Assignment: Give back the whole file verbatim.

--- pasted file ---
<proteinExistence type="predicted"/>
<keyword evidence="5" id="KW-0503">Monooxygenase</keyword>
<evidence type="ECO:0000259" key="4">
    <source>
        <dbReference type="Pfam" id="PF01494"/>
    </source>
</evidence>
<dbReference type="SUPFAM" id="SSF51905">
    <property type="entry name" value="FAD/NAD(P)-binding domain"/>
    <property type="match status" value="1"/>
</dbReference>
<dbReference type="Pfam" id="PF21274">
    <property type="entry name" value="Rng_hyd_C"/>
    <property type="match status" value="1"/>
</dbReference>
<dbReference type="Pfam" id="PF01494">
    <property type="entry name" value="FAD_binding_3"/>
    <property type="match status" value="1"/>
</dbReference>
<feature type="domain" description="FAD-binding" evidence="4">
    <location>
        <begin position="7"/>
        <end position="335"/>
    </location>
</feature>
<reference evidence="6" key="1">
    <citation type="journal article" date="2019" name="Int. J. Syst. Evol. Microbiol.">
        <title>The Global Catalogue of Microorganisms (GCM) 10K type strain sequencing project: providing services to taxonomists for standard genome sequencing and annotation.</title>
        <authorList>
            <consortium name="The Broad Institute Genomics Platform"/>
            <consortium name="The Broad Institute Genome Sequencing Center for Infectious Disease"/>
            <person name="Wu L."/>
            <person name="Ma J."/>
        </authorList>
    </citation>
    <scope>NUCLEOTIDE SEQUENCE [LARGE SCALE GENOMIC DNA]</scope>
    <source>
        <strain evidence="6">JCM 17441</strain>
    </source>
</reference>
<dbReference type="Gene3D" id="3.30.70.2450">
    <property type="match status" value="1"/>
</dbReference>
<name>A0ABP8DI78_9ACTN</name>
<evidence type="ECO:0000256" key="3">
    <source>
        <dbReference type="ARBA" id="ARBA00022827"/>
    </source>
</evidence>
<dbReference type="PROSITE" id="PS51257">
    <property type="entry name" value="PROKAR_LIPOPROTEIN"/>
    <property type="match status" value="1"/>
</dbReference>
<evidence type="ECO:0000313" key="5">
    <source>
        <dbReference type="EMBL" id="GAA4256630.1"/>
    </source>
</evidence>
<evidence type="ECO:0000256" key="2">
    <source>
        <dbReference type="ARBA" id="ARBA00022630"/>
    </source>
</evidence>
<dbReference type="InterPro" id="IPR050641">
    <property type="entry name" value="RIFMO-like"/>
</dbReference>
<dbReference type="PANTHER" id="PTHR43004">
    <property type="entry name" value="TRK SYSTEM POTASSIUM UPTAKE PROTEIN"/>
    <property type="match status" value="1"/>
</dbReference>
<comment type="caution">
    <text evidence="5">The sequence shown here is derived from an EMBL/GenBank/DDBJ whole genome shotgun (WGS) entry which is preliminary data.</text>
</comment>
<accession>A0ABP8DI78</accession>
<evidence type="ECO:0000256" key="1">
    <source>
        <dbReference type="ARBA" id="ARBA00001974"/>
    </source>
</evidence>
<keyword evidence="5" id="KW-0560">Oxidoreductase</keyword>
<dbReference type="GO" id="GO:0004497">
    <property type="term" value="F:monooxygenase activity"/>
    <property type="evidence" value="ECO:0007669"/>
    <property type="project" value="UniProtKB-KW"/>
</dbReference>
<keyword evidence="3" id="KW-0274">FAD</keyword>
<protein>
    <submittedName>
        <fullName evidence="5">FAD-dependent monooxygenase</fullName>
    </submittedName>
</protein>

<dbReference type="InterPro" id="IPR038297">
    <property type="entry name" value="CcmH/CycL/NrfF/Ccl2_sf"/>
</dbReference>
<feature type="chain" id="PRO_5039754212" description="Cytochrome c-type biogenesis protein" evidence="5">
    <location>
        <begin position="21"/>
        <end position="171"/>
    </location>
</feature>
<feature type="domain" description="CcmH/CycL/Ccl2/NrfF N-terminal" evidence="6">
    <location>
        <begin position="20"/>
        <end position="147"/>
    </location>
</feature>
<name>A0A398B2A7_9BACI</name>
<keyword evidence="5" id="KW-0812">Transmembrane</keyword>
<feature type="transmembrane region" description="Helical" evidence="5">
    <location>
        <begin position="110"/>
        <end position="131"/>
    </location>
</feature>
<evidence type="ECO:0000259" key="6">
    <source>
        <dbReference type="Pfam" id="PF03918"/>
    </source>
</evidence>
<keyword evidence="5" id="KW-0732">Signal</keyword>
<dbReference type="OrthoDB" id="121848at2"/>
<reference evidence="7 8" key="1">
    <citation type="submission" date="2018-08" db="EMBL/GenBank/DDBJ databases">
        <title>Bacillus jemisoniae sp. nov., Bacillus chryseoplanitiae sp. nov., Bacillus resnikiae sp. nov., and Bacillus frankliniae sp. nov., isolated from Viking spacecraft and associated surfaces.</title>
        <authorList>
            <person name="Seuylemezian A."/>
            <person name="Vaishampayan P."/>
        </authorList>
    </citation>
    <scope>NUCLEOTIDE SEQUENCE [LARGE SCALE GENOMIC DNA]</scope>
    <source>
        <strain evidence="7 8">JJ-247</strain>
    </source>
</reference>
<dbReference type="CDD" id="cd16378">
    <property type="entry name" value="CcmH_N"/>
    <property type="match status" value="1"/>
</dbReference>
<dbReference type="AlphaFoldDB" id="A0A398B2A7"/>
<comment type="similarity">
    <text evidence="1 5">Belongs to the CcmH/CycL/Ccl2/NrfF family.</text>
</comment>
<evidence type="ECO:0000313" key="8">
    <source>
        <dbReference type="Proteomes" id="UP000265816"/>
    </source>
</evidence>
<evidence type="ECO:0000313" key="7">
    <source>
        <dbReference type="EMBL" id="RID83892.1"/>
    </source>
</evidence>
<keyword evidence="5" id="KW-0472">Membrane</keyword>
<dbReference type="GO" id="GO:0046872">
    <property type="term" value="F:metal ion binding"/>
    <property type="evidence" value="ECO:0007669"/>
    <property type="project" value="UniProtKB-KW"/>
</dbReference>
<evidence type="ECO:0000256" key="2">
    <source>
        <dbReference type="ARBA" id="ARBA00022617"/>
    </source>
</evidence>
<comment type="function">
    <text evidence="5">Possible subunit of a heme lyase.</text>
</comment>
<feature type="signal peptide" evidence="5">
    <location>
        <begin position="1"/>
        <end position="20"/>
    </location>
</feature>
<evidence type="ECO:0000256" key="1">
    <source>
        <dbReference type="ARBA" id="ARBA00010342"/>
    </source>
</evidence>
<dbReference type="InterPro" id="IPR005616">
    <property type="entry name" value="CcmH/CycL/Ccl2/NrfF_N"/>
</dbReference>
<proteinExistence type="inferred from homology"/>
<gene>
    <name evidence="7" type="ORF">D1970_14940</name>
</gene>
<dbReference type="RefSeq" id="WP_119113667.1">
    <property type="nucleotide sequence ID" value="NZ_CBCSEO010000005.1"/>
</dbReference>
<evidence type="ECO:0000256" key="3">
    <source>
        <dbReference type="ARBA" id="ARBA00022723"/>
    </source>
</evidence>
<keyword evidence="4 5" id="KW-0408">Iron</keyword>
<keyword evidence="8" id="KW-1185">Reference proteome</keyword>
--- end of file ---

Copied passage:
<proteinExistence type="predicted"/>
<keyword evidence="5" id="KW-0503">Monooxygenase</keyword>
<evidence type="ECO:0000259" key="4">
    <source>
        <dbReference type="Pfam" id="PF01494"/>
    </source>
</evidence>
<dbReference type="SUPFAM" id="SSF51905">
    <property type="entry name" value="FAD/NAD(P)-binding domain"/>
    <property type="match status" value="1"/>
</dbReference>
<dbReference type="Pfam" id="PF21274">
    <property type="entry name" value="Rng_hyd_C"/>
    <property type="match status" value="1"/>
</dbReference>
<dbReference type="Pfam" id="PF01494">
    <property type="entry name" value="FAD_binding_3"/>
    <property type="match status" value="1"/>
</dbReference>
<feature type="domain" description="FAD-binding" evidence="4">
    <location>
        <begin position="7"/>
        <end position="335"/>
    </location>
</feature>
<reference evidence="6" key="1">
    <citation type="journal article" date="2019" name="Int. J. Syst. Evol. Microbiol.">
        <title>The Global Catalogue of Microorganisms (GCM) 10K type strain sequencing project: providing services to taxonomists for standard genome sequencing and annotation.</title>
        <authorList>
            <consortium name="The Broad Institute Genomics Platform"/>
            <consortium name="The Broad Institute Genome Sequencing Center for Infectious Disease"/>
            <person name="Wu L."/>
            <person name="Ma J."/>
        </authorList>
    </citation>
    <scope>NUCLEOTIDE SEQUENCE [LARGE SCALE GENOMIC DNA]</scope>
    <source>
        <strain evidence="6">JCM 17441</strain>
    </source>
</reference>
<dbReference type="Gene3D" id="3.30.70.2450">
    <property type="match status" value="1"/>
</dbReference>
<name>A0ABP8DI78_9ACTN</name>
<evidence type="ECO:0000256" key="3">
    <source>
        <dbReference type="ARBA" id="ARBA00022827"/>
    </source>
</evidence>
<dbReference type="PROSITE" id="PS51257">
    <property type="entry name" value="PROKAR_LIPOPROTEIN"/>
    <property type="match status" value="1"/>
</dbReference>
<evidence type="ECO:0000313" key="5">
    <source>
        <dbReference type="EMBL" id="GAA4256630.1"/>
    </source>
</evidence>
<evidence type="ECO:0000256" key="2">
    <source>
        <dbReference type="ARBA" id="ARBA00022630"/>
    </source>
</evidence>
<dbReference type="InterPro" id="IPR050641">
    <property type="entry name" value="RIFMO-like"/>
</dbReference>
<dbReference type="PANTHER" id="PTHR43004">
    <property type="entry name" value="TRK SYSTEM POTASSIUM UPTAKE PROTEIN"/>
    <property type="match status" value="1"/>
</dbReference>
<comment type="caution">
    <text evidence="5">The sequence shown here is derived from an EMBL/GenBank/DDBJ whole genome shotgun (WGS) entry which is preliminary data.</text>
</comment>
<accession>A0ABP8DI78</accession>
<evidence type="ECO:0000256" key="1">
    <source>
        <dbReference type="ARBA" id="ARBA00001974"/>
    </source>
</evidence>
<keyword evidence="5" id="KW-0560">Oxidoreductase</keyword>
<dbReference type="GO" id="GO:0004497">
    <property type="term" value="F:monooxygenase activity"/>
    <property type="evidence" value="ECO:0007669"/>
    <property type="project" value="UniProtKB-KW"/>
</dbReference>
<keyword evidence="3" id="KW-0274">FAD</keyword>
<protein>
    <submittedName>
        <fullName evidence="5">FAD-dependent monooxygenase</fullName>
    </submittedName>
</protein>

<dbReference type="InterPro" id="IPR038297">
    <property type="entry name" value="CcmH/CycL/NrfF/Ccl2_sf"/>
</dbReference>
<feature type="chain" id="PRO_5039754212" description="Cytochrome c-type biogenesis protein" evidence="5">
    <location>
        <begin position="21"/>
        <end position="171"/>
    </location>
</feature>
<feature type="domain" description="CcmH/CycL/Ccl2/NrfF N-terminal" evidence="6">
    <location>
        <begin position="20"/>
        <end position="147"/>
    </location>
</feature>
<name>A0A398B2A7_9BACI</name>
<keyword evidence="5" id="KW-0812">Transmembrane</keyword>
<feature type="transmembrane region" description="Helical" evidence="5">
    <location>
        <begin position="110"/>
        <end position="131"/>
    </location>
</feature>
<evidence type="ECO:0000259" key="6">
    <source>
        <dbReference type="Pfam" id="PF03918"/>
    </source>
</evidence>
<keyword evidence="5" id="KW-0732">Signal</keyword>
<dbReference type="OrthoDB" id="121848at2"/>
<reference evidence="7 8" key="1">
    <citation type="submission" date="2018-08" db="EMBL/GenBank/DDBJ databases">
        <title>Bacillus jemisoniae sp. nov., Bacillus chryseoplanitiae sp. nov., Bacillus resnikiae sp. nov., and Bacillus frankliniae sp. nov., isolated from Viking spacecraft and associated surfaces.</title>
        <authorList>
            <person name="Seuylemezian A."/>
            <person name="Vaishampayan P."/>
        </authorList>
    </citation>
    <scope>NUCLEOTIDE SEQUENCE [LARGE SCALE GENOMIC DNA]</scope>
    <source>
        <strain evidence="7 8">JJ-247</strain>
    </source>
</reference>
<dbReference type="CDD" id="cd16378">
    <property type="entry name" value="CcmH_N"/>
    <property type="match status" value="1"/>
</dbReference>
<dbReference type="AlphaFoldDB" id="A0A398B2A7"/>
<comment type="similarity">
    <text evidence="1 5">Belongs to the CcmH/CycL/Ccl2/NrfF family.</text>
</comment>
<evidence type="ECO:0000313" key="8">
    <source>
        <dbReference type="Proteomes" id="UP000265816"/>
    </source>
</evidence>
<evidence type="ECO:0000313" key="7">
    <source>
        <dbReference type="EMBL" id="RID83892.1"/>
    </source>
</evidence>
<keyword evidence="5" id="KW-0472">Membrane</keyword>
<dbReference type="GO" id="GO:0046872">
    <property type="term" value="F:metal ion binding"/>
    <property type="evidence" value="ECO:0007669"/>
    <property type="project" value="UniProtKB-KW"/>
</dbReference>
<evidence type="ECO:0000256" key="2">
    <source>
        <dbReference type="ARBA" id="ARBA00022617"/>
    </source>
</evidence>
<comment type="function">
    <text evidence="5">Possible subunit of a heme lyase.</text>
</comment>
<feature type="signal peptide" evidence="5">
    <location>
        <begin position="1"/>
        <end position="20"/>
    </location>
</feature>
<evidence type="ECO:0000256" key="1">
    <source>
        <dbReference type="ARBA" id="ARBA00010342"/>
    </source>
</evidence>
<dbReference type="InterPro" id="IPR005616">
    <property type="entry name" value="CcmH/CycL/Ccl2/NrfF_N"/>
</dbReference>
<proteinExistence type="inferred from homology"/>
<gene>
    <name evidence="7" type="ORF">D1970_14940</name>
</gene>
<dbReference type="RefSeq" id="WP_119113667.1">
    <property type="nucleotide sequence ID" value="NZ_CBCSEO010000005.1"/>
</dbReference>
<evidence type="ECO:0000256" key="3">
    <source>
        <dbReference type="ARBA" id="ARBA00022723"/>
    </source>
</evidence>
<keyword evidence="4 5" id="KW-0408">Iron</keyword>
<keyword evidence="8" id="KW-1185">Reference proteome</keyword>